Missouri Reform Committee Snubs Southern Counties
With accusations flowing both ways across party lines, the Republican-led commission charged with reforming the state’s Medicaid program has cancelled public input meetings previously scheduled for the southern part of the state. One in three of the state’s Medicaid recipients live in Southern Missouri and now must travel to mid-state locations to provide public input on this process. Missouri was hit hard by cuts in both services and eligible populations earlier this year, and Medicaid is the defining issue in the 2006 electoral cycle. (Columbia Daily Tribune, October 2, 2005)
Governor and Legislature Agree to Spare Medicaid Cuts
Michigan Governor Jennifer Granholm signed a $41 billion budget for the state that preserves services and eligibility for persons served by the state Medicaid program. Included among the cuts to offset the preservation of the Medicaid budget was the cancellation of an $18 million contract for a private youth correctional facility. (Lansing State Journal, October 1, 2005)
NAMI Advocacy Tools & Resources
In mid-September, the National Institute of Mental Health released the long-anticipated results of the first phase of the CATIE study (Clinical Antipsychotic Trials of Intervention Effectiveness). This first phase, which had an 18-month duration and included more than 1,400 people, has created a major stir in the public policy sector related to preferred drug lists and restrictions to access to medications. NAMI remains committed to access to appropriate medications for people living with mental illness and has prepared several advocacy tools that will be valuable to NAMI leaders as they discuss CATIE with local Medicaid officials and other policymakers. To access these resources, visit www.nami.org/catie.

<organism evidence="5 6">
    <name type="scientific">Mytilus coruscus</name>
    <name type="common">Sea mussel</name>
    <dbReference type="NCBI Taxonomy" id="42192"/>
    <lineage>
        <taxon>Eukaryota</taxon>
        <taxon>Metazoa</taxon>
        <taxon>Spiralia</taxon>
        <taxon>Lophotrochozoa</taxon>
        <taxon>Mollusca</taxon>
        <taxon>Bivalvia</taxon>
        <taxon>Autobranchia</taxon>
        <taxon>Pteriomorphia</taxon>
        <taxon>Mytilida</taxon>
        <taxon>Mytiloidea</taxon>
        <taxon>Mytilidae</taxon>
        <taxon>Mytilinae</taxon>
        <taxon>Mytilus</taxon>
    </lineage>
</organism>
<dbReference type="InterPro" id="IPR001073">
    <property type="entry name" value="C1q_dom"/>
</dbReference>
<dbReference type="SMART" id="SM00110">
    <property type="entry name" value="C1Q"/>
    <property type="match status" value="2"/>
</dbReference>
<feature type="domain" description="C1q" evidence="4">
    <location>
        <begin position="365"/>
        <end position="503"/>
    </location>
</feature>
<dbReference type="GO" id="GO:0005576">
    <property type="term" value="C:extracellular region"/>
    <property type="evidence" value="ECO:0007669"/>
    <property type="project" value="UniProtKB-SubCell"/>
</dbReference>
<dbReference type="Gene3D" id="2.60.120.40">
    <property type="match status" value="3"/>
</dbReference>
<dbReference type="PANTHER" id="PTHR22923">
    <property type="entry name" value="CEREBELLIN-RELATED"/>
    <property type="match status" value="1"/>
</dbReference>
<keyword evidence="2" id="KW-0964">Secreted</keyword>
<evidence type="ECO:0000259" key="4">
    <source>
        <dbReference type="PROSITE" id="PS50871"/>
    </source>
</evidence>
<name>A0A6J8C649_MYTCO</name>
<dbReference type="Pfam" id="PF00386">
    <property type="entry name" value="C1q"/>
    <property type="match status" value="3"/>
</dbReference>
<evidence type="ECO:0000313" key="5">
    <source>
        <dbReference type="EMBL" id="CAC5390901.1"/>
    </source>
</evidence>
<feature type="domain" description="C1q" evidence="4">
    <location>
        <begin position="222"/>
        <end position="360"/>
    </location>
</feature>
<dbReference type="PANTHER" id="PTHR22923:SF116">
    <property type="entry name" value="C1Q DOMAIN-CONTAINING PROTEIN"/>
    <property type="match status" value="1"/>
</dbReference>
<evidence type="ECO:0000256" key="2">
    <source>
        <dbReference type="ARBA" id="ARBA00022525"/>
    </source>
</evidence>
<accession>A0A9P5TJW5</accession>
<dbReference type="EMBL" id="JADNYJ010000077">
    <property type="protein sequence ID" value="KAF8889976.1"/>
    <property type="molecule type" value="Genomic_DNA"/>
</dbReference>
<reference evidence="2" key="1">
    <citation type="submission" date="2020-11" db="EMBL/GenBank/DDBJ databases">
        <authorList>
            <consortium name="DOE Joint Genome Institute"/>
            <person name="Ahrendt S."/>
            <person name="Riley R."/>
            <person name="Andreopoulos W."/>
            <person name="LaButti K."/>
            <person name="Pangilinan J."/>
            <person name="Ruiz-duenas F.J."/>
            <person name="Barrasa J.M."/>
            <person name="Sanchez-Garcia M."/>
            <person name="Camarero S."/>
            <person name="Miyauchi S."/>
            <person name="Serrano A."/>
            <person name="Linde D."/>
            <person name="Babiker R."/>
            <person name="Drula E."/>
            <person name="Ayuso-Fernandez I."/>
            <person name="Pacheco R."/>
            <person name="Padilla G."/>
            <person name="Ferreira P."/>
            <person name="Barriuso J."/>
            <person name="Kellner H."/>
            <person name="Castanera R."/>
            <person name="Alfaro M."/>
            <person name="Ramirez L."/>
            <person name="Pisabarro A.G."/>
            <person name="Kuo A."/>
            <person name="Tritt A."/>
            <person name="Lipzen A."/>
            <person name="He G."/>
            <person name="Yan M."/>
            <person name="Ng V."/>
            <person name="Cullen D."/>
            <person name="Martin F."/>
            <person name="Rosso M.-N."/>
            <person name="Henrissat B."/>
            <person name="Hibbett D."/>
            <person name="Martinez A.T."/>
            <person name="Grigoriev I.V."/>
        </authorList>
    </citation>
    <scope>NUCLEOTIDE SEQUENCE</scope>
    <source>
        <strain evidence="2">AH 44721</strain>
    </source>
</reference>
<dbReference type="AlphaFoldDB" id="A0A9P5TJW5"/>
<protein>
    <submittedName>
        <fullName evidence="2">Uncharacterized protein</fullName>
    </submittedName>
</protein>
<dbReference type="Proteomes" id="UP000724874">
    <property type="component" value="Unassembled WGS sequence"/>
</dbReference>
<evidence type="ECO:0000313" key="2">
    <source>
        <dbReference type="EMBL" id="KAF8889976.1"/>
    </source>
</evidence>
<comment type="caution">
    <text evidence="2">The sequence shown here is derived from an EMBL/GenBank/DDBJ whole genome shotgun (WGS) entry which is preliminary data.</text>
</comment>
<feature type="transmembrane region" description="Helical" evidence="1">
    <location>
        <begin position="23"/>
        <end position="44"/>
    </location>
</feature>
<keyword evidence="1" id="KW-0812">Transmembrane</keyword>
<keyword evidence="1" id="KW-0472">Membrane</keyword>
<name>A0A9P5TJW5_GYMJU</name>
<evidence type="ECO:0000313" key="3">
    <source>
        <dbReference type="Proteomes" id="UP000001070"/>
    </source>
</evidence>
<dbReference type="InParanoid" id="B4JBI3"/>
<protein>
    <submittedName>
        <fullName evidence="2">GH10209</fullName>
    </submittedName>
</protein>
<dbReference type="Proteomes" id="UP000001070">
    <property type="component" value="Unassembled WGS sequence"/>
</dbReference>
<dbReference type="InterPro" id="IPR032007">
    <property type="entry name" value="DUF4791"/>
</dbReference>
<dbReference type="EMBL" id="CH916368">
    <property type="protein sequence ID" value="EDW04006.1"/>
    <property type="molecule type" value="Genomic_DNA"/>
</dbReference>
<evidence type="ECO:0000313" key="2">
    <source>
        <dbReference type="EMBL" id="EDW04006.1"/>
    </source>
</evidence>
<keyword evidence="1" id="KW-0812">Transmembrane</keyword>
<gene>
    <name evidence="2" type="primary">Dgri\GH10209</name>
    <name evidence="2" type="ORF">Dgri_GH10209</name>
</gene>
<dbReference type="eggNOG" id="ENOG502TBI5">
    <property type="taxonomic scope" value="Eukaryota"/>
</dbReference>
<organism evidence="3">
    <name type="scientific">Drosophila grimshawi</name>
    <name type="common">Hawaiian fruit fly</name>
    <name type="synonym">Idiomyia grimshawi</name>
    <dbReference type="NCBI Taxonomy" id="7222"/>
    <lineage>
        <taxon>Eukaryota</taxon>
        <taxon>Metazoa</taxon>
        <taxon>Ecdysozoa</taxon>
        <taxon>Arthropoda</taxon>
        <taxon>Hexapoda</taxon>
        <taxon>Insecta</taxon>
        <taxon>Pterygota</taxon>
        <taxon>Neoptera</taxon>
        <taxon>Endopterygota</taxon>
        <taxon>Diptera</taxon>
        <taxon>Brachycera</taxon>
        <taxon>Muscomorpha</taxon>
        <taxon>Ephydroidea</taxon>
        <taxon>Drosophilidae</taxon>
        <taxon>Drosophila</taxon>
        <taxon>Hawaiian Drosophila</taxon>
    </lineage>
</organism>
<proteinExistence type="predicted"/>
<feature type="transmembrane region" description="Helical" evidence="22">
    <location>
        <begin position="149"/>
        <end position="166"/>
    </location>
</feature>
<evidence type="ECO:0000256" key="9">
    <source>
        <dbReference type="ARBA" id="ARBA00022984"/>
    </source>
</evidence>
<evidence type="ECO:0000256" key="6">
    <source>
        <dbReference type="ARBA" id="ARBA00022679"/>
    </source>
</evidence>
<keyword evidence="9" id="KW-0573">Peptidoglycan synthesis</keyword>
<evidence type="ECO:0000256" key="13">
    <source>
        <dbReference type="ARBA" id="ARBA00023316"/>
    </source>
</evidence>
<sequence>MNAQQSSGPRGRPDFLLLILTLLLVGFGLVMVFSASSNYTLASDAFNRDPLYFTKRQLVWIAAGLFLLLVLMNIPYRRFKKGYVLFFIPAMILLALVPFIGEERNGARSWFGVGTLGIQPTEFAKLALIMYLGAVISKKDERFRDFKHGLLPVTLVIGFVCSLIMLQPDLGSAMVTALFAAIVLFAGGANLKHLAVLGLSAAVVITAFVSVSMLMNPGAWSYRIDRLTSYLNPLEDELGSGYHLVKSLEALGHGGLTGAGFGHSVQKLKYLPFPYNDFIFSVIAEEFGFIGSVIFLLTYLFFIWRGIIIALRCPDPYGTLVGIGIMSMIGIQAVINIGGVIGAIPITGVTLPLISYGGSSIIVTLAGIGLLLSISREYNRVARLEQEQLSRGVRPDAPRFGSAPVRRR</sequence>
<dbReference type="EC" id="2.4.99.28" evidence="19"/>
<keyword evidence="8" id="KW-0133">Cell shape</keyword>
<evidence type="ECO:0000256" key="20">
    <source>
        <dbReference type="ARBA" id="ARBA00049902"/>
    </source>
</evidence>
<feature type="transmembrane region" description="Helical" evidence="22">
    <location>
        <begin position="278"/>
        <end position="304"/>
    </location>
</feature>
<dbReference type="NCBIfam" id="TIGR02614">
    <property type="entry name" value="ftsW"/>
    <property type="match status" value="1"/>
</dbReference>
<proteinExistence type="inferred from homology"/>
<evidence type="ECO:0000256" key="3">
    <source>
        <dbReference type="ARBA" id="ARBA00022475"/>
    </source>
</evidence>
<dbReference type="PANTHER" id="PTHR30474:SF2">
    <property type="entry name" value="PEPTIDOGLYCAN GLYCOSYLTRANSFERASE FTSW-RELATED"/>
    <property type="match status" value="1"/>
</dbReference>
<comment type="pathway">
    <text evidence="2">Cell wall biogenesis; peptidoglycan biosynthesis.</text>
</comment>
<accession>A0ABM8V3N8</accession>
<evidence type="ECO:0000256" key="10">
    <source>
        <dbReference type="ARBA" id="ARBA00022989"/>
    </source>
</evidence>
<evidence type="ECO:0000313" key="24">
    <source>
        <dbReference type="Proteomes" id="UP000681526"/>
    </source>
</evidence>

NAMI is a partner with other leading mental health organizations in sponsoring a new Web site for the latest information on Medicare Part D, Medicare's new prescription drug benefit, especially for consumers without coverage or those who currently receive prescriptions through Medicaid. Visit www.mentalhealthpartd.org. The new benefit starts January 1, 2006, and will mean changes for many people receiving treatment for mental illnesses.
Washington Quick Glance
NAMI Leaders Called on to Help End the Tragedy of Custody Relinquishment
NAMI continues to hear from families with children with mental illnesses from across the country that are forced to relinquish custody of their child to the state for the sole purpose of accessing mental health services. It is a national scandal that in 2005, families must go through such drastic measures to access care for a seriously ill child. We would not think of asking families with a child with cancer to give up custody of their child to access chemotherapy and it is fundamentally wrong to ask this of families with a child with a serious mental illness.
For talking points and to read more about the legislation, visit the Child & Adolescent Action Center section of the NAMI Web site.
NAMI Statehouse Spotlight is an electronic newsletter provided free of charge as a public service. With more than 1,100 state and local affiliates, NAMI is the nation's largest grassroots organization dedicated to improving the lives of people with severe mental illnesses. Contributions to support our work can be made online at www.nami.org/donate.